Going about this, the result of a polar air mass that passes through the eastern and central Europe affects northern Africa from Tunisia to Morocco. Minimum temperatures have broken records for the month of February in several regions with low degrees, and very rarely for years, recorded. The temperature was close to minus 7 degrees Celsius on the mountainous regions, from -1 to 3 on the middle and 5 to 8 on the coast.
As consequence, roads and mountain passes were blocked by snowfalls, the electricity was interrupted and some houses suffered structural damages. In addition, with low temperatures, water pipes froze, interrupting the water supply in many regions.
Disaster relief emergency fund (DREF)
Morocco/North Africa: Cold wave
Most parts of the Kingdom felt this unusual cold wave. Given this situation, local authorities and relevant departments have mobilized needed human and material resources (governmental services with different ministries) and operated since Monday several interventions to help and assist the most affected population.
The Moroccan Red Crescent will intervene in two regions to assist 1500 families (7500 beneficiaries) providing food and non food items. Those regions are: Oriental and Taza Al Hoceima Taounat in four localities. The table below shows with -more details- the locations:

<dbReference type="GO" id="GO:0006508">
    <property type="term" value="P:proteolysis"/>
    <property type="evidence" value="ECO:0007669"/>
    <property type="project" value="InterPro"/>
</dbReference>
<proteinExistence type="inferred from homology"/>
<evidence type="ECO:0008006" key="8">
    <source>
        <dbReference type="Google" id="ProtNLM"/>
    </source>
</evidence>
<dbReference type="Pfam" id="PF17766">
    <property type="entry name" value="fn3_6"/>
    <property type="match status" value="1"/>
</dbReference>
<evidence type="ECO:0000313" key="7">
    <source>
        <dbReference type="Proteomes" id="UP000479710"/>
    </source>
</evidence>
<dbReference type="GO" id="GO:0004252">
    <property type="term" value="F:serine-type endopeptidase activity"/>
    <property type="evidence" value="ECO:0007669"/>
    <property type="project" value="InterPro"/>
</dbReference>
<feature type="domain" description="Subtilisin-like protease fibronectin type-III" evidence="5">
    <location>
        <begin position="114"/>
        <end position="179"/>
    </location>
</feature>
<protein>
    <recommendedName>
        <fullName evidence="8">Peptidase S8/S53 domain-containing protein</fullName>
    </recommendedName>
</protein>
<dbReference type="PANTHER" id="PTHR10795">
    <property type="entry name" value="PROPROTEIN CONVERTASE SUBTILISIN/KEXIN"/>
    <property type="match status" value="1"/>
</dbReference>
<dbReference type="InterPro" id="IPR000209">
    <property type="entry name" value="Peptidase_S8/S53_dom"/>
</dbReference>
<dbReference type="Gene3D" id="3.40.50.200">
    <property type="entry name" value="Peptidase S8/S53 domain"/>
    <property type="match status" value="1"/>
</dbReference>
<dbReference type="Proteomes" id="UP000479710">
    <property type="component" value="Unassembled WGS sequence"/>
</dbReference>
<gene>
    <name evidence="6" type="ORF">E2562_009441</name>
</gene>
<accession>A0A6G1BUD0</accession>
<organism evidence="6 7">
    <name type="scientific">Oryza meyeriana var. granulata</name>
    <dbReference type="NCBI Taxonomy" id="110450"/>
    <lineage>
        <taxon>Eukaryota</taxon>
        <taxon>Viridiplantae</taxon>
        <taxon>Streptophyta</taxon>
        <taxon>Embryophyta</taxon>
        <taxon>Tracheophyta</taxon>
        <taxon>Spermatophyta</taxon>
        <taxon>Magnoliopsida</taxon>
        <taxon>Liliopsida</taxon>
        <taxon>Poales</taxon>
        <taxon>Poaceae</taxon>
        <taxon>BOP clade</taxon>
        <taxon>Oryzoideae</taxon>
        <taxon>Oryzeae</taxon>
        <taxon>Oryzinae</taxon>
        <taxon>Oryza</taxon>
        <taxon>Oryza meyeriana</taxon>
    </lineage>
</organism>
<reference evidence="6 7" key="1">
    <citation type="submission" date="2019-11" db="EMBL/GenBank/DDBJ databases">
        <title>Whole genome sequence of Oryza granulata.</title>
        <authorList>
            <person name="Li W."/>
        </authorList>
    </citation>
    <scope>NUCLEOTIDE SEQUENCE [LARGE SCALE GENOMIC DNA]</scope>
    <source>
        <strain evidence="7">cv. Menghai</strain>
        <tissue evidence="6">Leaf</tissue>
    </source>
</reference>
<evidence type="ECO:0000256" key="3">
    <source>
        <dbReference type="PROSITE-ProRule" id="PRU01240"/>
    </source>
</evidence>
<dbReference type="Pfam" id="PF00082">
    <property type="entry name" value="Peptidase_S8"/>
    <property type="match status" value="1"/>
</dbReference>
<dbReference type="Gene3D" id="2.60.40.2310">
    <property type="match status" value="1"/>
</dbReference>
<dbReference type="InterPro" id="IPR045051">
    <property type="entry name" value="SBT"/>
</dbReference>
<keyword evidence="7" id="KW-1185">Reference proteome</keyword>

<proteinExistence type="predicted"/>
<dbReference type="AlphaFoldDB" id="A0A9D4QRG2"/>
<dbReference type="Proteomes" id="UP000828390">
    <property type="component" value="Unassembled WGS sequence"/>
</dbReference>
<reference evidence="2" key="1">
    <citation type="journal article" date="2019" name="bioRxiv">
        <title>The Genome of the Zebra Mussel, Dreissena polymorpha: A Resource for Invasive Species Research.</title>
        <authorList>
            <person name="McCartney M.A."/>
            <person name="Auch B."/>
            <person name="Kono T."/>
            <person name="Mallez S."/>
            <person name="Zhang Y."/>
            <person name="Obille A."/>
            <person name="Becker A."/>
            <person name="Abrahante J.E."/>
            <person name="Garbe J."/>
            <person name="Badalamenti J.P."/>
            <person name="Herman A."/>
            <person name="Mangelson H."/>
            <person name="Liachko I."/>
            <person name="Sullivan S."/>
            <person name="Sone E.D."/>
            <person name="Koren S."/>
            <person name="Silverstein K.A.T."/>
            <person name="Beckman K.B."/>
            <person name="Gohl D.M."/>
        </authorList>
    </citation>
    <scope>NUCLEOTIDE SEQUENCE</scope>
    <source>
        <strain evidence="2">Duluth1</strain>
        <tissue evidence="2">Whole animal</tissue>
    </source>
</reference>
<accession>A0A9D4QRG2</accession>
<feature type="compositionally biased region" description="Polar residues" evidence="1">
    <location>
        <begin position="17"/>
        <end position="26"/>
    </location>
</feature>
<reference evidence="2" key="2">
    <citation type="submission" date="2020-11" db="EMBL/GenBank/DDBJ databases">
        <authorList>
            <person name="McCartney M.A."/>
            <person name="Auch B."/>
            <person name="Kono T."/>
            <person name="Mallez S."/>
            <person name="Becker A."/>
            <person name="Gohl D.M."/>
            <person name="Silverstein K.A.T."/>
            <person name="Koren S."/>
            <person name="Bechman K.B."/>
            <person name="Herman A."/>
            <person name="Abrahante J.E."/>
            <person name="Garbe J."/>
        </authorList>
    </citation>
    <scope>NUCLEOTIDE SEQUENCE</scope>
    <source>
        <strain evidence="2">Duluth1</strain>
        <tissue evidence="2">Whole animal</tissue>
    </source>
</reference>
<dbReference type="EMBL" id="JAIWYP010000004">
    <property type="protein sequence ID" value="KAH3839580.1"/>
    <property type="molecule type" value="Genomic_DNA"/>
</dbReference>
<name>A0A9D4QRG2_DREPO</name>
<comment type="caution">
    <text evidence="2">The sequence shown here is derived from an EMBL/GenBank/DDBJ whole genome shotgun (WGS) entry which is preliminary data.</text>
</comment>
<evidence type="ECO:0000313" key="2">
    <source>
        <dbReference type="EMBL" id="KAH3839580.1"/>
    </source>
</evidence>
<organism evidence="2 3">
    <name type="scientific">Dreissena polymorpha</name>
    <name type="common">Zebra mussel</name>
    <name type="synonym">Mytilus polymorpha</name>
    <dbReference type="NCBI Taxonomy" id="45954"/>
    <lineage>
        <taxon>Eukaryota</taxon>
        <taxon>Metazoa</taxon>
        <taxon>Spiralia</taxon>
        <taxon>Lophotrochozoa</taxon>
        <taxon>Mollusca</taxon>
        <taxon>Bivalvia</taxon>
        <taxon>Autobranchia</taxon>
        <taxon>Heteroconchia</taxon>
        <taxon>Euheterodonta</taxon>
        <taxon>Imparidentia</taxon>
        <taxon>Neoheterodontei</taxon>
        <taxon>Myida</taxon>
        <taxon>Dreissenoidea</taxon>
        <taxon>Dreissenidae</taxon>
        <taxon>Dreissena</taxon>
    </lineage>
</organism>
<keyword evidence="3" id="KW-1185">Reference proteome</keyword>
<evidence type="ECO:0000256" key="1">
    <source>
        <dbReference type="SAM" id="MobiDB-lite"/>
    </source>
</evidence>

Coordination and partnerships
The Moroccan government has provided assistance to the affected population in the early days of the cold wave. The contingency plan was activated Wednesday February 8th in the provinces of Beni Mellal and Azilal, and especially localities into difficult terrain.
This operation involved 11,000 households spread over 154 Villages in provinces mentioned above and these households will receive blankets and food appropriate to the winter season. A number of criteria were put to select beneficiaries as: families with no income (unemployment), families living below the poverty line, Homeless persons and old persons, as well as the level of isolation of villages.
Because of the large number of families to assist, the government looked for the associated movement to contribute in this national solidarity operation in order to alleviate the sufferance of the affected population.